XRDS

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This article is about the XML format. For the magazine, see XRDS (magazine).

XRDS (eXtensible Resource Descriptor Sequence) is an XML format for discovery of metadata about a web resource – in particular discovery of services associated with the resource, a process known as service discovery. For example, a website offering OpenID login can resolve a user's OpenID identifier to an XRDS document to discover the location of the user's OpenID service provider.

Background[edit]

The XML format used by XRDS was originally developed in 2004 by the OASIS XRI (extensible resource identifier) Technical Committee as the resolution format for XRIs. The acronym XRDS was coined during subsequent discussions between XRI TC members and OpenID developers at first Internet Identity Workshop held in Berkeley, CA in October 2005.

The protocol for discovering an XRDS document from a URL was formalized as the Yadis specification published by Yadis.org in March 2006. Yadis became the service discovery format for OpenID 1.1.

A common discovery service for both URLs and XRIs proved so useful that in November 2007 the XRI Resolution 2.0 specification formally added the URL-based method of XRDS discovery (Section 6). This format and discovery protocol subsequently became part of OpenID Authentication 2.0.

XRDS Simple[edit]

In early 2008, work on OAuth discovery by Eran Hammer-Lahav led to the development of XRDS Simple, a profile of XRDS that restricts it to the most basic elements and introduces some extensions to support OAuth discovery and other protocols that use specific HTTP methods. In late 2008, XRDS Simple has been cancelled and merged back into the main XRDS specification resulting in the upcoming XRD 1.0 format.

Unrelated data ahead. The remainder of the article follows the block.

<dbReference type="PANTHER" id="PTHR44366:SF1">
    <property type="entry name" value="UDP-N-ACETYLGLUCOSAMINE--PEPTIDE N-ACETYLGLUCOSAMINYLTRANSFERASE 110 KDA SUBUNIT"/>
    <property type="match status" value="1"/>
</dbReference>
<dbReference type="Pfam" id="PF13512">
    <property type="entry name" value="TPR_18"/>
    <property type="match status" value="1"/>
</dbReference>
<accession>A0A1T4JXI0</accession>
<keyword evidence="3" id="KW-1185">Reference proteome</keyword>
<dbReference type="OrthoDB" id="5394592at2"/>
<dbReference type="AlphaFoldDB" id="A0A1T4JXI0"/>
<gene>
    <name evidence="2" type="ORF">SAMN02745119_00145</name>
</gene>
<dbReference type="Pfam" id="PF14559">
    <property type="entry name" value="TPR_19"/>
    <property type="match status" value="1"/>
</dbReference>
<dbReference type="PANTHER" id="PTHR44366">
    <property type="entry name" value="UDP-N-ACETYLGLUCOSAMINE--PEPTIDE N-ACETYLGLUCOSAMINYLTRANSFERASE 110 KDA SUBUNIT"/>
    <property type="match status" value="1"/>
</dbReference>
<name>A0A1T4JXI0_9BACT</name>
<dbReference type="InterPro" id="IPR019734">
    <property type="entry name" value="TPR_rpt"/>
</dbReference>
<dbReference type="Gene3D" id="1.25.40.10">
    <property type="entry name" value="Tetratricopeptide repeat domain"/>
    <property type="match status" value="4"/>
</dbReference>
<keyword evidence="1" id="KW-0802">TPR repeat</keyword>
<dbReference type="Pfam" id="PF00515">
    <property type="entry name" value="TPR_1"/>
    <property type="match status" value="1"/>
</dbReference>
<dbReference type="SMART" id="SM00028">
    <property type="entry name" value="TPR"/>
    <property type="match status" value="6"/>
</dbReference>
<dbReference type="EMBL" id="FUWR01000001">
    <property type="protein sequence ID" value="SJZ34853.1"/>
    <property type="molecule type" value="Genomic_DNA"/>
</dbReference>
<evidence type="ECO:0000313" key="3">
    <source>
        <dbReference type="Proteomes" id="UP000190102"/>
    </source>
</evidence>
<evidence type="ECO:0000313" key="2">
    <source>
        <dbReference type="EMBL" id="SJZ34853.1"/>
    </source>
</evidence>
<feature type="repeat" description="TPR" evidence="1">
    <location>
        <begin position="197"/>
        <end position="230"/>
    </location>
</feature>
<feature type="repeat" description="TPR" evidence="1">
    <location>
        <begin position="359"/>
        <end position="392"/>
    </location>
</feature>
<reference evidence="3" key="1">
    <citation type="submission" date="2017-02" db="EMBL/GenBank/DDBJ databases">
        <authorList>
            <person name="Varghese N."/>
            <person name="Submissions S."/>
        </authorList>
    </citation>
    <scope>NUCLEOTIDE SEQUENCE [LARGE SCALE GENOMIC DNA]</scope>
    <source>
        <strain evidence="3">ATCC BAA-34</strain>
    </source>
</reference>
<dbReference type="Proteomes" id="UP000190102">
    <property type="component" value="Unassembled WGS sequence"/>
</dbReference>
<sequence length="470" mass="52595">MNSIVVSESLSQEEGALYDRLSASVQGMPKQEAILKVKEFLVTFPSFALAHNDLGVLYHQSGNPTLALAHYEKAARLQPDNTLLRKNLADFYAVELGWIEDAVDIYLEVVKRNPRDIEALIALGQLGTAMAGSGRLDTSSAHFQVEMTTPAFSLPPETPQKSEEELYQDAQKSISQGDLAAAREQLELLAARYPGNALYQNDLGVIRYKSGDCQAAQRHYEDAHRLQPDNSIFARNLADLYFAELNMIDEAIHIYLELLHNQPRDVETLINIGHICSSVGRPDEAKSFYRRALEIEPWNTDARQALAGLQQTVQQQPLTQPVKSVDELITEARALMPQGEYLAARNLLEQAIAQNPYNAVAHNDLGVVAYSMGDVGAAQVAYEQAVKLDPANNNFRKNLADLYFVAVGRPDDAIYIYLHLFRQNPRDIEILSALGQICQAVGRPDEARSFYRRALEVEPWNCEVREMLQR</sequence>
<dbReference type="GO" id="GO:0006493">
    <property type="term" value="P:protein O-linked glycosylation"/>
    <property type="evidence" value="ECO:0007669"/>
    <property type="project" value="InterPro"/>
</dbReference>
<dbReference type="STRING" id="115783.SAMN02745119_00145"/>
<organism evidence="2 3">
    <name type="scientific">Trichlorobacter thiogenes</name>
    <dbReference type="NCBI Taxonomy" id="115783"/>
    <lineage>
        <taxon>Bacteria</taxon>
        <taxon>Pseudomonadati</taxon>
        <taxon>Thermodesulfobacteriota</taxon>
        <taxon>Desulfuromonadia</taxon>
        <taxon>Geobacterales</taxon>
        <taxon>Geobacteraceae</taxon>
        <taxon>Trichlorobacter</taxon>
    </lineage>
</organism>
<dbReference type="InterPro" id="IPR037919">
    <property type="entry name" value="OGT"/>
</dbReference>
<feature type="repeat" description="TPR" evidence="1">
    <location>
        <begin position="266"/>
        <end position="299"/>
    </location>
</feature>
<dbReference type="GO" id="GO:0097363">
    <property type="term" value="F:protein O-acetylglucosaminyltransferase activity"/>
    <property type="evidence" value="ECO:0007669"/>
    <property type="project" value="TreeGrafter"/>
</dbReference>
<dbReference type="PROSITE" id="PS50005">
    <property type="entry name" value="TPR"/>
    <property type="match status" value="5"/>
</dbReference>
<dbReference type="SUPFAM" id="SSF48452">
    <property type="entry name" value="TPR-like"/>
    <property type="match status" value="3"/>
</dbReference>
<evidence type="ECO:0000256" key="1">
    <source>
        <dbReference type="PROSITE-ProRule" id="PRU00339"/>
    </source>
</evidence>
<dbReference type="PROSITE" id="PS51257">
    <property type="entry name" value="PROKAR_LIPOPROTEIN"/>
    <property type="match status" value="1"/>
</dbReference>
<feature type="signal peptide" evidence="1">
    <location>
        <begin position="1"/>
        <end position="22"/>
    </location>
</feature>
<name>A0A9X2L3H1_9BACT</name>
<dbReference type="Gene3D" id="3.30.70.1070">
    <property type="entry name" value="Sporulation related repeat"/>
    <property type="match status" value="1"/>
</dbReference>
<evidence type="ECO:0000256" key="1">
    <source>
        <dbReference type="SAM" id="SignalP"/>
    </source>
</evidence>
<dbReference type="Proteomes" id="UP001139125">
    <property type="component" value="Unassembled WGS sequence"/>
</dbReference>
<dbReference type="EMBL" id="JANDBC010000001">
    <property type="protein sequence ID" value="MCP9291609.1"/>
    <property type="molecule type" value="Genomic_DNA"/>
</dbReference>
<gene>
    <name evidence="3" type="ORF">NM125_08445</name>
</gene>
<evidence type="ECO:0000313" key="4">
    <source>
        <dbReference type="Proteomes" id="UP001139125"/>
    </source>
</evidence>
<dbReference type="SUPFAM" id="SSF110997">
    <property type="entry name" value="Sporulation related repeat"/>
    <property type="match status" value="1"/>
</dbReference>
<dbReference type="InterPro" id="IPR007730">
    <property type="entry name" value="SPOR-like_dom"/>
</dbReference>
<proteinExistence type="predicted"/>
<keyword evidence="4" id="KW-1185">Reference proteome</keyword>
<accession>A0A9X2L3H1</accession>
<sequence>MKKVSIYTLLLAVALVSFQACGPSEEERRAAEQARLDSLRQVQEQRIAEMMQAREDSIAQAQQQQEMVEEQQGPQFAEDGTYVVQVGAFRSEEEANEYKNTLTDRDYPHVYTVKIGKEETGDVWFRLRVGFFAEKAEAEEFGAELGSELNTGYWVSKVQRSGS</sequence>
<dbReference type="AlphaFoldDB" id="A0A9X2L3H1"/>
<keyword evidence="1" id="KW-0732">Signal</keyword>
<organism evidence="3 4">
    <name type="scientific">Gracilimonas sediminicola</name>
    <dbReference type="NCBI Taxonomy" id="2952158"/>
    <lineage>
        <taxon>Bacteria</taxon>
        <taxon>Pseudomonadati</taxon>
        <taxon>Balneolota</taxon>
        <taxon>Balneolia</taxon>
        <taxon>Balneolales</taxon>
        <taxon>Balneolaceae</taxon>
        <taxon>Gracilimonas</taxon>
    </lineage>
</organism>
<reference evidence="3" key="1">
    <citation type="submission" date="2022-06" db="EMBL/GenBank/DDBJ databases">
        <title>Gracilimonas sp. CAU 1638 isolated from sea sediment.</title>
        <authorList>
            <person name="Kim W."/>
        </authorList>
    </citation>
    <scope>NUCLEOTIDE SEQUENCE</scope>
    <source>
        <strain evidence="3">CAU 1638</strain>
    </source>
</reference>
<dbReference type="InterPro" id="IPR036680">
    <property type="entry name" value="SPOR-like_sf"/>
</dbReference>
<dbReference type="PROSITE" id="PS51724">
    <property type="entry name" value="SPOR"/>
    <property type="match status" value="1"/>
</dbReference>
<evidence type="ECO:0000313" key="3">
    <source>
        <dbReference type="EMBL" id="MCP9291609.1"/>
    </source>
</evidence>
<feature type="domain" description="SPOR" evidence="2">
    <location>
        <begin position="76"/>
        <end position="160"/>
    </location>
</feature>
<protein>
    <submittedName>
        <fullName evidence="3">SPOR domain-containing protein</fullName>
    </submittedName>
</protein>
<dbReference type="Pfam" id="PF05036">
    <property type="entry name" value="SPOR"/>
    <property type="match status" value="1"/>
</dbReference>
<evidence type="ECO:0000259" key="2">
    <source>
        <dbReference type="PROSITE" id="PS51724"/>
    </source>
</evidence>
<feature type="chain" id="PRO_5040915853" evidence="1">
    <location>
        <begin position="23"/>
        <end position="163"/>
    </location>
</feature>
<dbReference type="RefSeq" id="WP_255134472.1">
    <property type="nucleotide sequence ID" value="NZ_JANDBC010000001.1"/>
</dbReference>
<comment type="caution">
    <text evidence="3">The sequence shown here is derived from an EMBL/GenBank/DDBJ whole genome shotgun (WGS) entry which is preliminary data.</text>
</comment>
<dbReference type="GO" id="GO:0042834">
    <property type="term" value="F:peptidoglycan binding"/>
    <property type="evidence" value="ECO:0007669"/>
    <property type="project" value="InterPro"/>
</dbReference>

Example uses[edit]

Besides XRI resolution, examples of typical XRDS usage include:

  • OpenID authentication for discovery and capabilities description of OpenID providers.
  • OAuth discovery for locating OAuth service endpoints and capabilities.
  • The Higgins Project for discovery of Higgins context providers.
  • XDI.org I-name and I-number digital identity addressing services for generalized digital identity service discovery.
  • The XDI data sharing protocol for discovery of XDI service endpoints and capabilities.

Example XRDS document[edit]

Following is an example of an XRDS document for the fictional XRI i-name =example. This document would typically be requested from a Web server via HTTP or HTTPS using the content type application/xrds+xml. Note that the outer container <XRDS> element serves as a container for one or more <XRD> (Extensible Resource Descriptor) elements. Most simple XRDS documents have only one XRD. Other services like XRI resolution may construct a sequence of XRDs within a single XRDS document to reflect a chain of metadata about linked resources.

<?xml version="1.0" encoding="UTF-8"?>
<xrds:XRDS xmlns:xrds="xri://$xrds" xmlns="xri://$xrd*($v*2.0)"
xmlns:openid="http://openid.net/xmlns/1.0">
  <XRD ref="xri://=example">
    <Query>*example</Query>
    <Status ceid="off" cid="verified" code="100"/>
    <Expires>2008-05-05T00:15:00.000Z</Expires>
    <ProviderID>xri://=</ProviderID>
    <!-- synonym section -->
    <LocalID priority="10">!4C72.6C81.D78F.90B2</LocalID>
    <EquivID priority="10">http://example.com/example-user</EquivID>
    <EquivID priority="15">http://example.net/blog</EquivID>
    <CanonicalID>xri://=!4C72.6C81.D78F.90B2</CanonicalID>
    <!-- service section -->
    <Service>
      <!-- XRI resolution service -->
      <ProviderID>xri://=!F83.62B1.44F.2813</ProviderID>
      <Type>xri://$res*auth*($v*2.0)</Type>
      <MediaType>application/xrds+xml</MediaType>
      <URI priority="10">http://resolve.example.com</URI>
      <URI priority="15">http://resolve2.example.com</URI>
      <URI>https://resolve.example.com</URI>
    </Service>
    <!-- OpenID 2.0 login service -->
    <Service priority="10">
      <Type>http://specs.openid.net/auth/2.0/signon</Type>